A long-awaited bill to bring the New Building Society Limited (NBS) under the direct supervision of the Bank of Guyana was yesterday laid before the National Assembly by Minister of Finance Dr. Ashni Singh.
The New Building Society (Amendment) Bill 2010, which had its first reading yesterday, seeks to provide for the licensing and supervision of the Society by the Bank of Guyana (BoG) primarily under the Financial Institutions Act 1995 (FIA), the Bank of Guyana Act 1998 and any other law, according to its explanatory memorandum.
Among the clauses is one which seeks to limit the power of the Society to acquire, hold and lease land and other property subject to provisions of section 15(3) of the FIA. Another clause is aimed at prohibiting the NBS from making loans to its members upon the security of their investing shares. According to the bill, an investing share is one issued to “holders of Save and Prosper and $5 Shares Accounts or other savings accounts that the Society may so create.”
Another clause sets out to modify the definition of a member to include only those members holding fully paid up investing shares and excluding persons below the age of 18 from membership of the Society. Other clauses include ones to clarify the role of the Society’s Board and delimiting its supervisory authority; another to increase the amount of funds in the Society which can be released upon death without letters of administration; and one to increase the fine to $50,000 for any person paying or accepting a gift, bonus, commission or benefit in connection with a loan or shares purchase transaction.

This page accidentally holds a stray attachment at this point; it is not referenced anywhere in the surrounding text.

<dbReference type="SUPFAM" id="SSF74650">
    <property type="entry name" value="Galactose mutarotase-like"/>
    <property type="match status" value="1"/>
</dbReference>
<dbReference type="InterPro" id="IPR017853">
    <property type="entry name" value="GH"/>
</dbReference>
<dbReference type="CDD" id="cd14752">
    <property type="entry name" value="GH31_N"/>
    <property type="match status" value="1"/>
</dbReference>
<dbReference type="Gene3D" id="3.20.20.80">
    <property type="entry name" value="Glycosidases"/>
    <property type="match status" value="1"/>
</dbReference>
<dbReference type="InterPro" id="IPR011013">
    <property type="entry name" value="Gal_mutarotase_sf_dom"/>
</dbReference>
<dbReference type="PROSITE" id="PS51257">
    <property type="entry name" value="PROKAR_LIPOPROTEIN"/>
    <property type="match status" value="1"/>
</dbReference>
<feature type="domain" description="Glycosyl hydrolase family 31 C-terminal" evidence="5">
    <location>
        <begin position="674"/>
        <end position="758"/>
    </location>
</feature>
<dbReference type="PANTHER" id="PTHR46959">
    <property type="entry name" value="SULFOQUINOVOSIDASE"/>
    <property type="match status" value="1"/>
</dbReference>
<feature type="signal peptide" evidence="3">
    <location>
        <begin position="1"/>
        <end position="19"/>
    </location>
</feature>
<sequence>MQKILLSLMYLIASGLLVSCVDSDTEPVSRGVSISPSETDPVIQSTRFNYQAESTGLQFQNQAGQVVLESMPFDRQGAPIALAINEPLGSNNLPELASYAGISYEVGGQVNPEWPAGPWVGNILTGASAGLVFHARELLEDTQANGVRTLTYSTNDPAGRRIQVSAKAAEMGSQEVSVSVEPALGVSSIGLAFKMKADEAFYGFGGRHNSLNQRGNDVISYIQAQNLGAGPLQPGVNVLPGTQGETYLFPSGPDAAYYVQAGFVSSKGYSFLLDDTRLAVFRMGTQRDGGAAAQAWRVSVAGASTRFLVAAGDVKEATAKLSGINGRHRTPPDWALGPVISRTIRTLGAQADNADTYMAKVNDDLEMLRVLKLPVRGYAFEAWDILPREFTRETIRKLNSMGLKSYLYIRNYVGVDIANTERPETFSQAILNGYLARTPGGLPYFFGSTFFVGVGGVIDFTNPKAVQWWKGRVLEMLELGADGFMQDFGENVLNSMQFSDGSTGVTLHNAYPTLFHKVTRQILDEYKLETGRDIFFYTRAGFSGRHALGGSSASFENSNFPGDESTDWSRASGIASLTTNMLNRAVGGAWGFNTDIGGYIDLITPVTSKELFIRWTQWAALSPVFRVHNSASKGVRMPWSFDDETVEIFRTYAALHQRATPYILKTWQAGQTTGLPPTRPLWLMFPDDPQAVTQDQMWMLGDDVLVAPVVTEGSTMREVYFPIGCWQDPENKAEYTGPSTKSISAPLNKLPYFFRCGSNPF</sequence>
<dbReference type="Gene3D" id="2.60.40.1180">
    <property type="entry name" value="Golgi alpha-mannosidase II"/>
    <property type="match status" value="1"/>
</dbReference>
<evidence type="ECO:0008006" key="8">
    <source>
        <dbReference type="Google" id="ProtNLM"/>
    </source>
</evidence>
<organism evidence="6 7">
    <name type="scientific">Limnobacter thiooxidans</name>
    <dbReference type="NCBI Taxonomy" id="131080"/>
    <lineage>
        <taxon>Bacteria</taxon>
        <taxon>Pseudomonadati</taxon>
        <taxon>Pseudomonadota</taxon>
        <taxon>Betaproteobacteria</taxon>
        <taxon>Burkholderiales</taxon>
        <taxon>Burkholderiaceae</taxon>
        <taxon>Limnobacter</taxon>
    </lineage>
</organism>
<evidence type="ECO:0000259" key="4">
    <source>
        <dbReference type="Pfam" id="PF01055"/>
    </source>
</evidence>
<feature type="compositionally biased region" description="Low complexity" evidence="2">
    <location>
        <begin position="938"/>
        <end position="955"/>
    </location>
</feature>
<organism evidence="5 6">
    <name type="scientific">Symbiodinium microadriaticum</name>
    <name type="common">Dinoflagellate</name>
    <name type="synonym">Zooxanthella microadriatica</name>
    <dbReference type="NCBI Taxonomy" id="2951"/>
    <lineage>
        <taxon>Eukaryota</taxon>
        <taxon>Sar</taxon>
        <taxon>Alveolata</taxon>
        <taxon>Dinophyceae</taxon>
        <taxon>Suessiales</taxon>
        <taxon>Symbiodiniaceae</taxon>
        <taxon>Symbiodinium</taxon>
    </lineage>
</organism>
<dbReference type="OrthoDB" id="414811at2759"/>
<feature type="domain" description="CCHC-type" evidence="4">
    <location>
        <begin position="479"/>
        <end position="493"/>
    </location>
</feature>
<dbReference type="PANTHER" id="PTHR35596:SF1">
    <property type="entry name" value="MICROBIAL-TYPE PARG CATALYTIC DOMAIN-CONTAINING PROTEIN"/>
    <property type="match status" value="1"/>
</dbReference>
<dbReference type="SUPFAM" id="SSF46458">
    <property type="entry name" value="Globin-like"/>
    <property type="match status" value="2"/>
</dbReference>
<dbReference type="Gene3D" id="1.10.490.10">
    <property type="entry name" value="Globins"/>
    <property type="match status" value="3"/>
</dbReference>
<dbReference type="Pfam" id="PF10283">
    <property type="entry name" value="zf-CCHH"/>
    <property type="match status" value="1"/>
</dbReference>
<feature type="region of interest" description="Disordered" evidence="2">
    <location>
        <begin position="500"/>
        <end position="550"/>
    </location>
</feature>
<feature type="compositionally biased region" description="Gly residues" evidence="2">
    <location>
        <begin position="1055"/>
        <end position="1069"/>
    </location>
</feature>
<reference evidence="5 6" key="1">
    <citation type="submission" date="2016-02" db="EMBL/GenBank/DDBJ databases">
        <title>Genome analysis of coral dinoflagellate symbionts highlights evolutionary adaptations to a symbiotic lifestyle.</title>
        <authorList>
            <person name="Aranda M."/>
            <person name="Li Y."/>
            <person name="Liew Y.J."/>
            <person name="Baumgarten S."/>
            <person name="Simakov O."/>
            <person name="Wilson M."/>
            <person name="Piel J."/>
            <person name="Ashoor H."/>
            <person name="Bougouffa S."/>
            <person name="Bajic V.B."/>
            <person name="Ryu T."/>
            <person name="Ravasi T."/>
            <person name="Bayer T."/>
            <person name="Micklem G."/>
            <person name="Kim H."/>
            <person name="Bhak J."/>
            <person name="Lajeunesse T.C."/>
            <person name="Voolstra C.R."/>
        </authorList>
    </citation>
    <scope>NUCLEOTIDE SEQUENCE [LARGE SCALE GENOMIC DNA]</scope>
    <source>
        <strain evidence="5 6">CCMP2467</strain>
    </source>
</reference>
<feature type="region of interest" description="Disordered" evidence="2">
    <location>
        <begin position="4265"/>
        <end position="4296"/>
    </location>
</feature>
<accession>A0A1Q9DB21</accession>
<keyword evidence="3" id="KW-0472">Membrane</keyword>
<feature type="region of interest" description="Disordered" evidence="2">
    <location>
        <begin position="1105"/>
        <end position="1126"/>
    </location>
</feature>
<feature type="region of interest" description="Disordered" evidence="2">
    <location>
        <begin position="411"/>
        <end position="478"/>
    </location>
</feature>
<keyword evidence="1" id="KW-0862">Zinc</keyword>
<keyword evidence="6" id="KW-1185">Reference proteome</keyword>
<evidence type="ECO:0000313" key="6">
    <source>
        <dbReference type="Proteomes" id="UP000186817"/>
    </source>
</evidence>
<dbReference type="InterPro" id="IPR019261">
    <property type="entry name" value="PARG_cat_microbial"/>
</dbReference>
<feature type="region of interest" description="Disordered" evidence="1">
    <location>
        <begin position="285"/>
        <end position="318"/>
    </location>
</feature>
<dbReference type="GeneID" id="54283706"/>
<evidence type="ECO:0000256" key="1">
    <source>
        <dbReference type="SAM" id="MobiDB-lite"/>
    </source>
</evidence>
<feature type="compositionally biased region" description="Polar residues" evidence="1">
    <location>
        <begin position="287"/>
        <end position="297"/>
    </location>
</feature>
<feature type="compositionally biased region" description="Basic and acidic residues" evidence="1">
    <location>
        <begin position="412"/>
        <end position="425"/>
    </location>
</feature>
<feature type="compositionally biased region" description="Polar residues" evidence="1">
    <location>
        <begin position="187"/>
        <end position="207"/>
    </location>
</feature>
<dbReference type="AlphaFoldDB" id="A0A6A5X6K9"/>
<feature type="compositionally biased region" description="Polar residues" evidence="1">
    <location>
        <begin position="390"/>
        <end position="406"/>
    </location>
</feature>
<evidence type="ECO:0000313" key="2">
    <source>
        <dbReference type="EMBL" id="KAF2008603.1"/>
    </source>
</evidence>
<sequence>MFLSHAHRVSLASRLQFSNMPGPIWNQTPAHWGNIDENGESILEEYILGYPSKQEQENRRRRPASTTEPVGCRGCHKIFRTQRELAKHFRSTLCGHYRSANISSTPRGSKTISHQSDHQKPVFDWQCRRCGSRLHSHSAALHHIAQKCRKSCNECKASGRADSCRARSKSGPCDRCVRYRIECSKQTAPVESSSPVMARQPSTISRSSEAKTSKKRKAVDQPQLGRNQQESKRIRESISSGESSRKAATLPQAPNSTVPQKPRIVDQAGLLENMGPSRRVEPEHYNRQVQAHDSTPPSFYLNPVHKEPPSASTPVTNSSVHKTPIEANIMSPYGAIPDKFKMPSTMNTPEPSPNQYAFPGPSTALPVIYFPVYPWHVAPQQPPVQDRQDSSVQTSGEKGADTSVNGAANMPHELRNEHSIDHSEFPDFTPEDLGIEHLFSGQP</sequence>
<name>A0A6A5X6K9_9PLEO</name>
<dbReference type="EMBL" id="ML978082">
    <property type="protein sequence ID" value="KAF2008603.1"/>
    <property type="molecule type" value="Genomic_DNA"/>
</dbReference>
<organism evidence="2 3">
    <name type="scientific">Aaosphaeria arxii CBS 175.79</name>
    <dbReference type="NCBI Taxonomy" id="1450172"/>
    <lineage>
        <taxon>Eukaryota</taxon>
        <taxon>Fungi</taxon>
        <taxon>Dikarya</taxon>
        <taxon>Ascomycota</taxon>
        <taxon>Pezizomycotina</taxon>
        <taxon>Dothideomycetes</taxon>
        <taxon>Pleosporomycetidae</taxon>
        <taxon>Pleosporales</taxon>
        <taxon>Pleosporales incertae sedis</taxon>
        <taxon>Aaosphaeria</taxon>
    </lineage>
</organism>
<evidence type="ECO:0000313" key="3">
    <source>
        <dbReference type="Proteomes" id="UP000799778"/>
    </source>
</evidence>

Additionally, one amendment seeks to fix the requirement for the convening of a special general meeting to at least one-tenth of the membership and by increasing the period for convening the meeting to provide adequate time for verification and notification. The BoG Governor Lawrence Williams last year announced that they had already taken steps to bring the NBS under the direct supervision of the Central Bank, even as some “management issues” had been found.
Williams made the statement in a letter addressed to Cyril Walker, Chairman of the Concerned Members of the NBS, in response to concerns raised by that group.
The governor had said that the BoG had conducted several inspections of the NBS upon the authorisation of Dr Singh in keeping with the NBS Act. Williams added that the findings were communicated to the minister and the Chairman of the Board of Directors of the NBS.
“The findings of the inspections point to a healthy mortgage portfolio and general compliance with the NBS Act notwithstanding some management issues,” he had stated.
In a letter dated April 17, the group through its chairman, voiced concerns about the NBS not being licensed under Section 3 (2) of the Financial Institutions Act, which would have placed the Society under the supervision of the BoG and suggested that the NBS had taken advantage of this. The group said: “taking advantage of this failure to register, the society has been conducting its affairs in a manner that we consider dangerous to the members and the financial sector generally.”
The group had cited the example of the society’s $1.5 billion purchase of bonds in the Berbice Bridge Company from the financially troubled CLICO company. It said that such a purchase was “inconsistent with the Single Borrower Limit of the FIA but pointed out that “it may have been done in a manner that could be deemed inconsistent with the NBS Act and Rules.”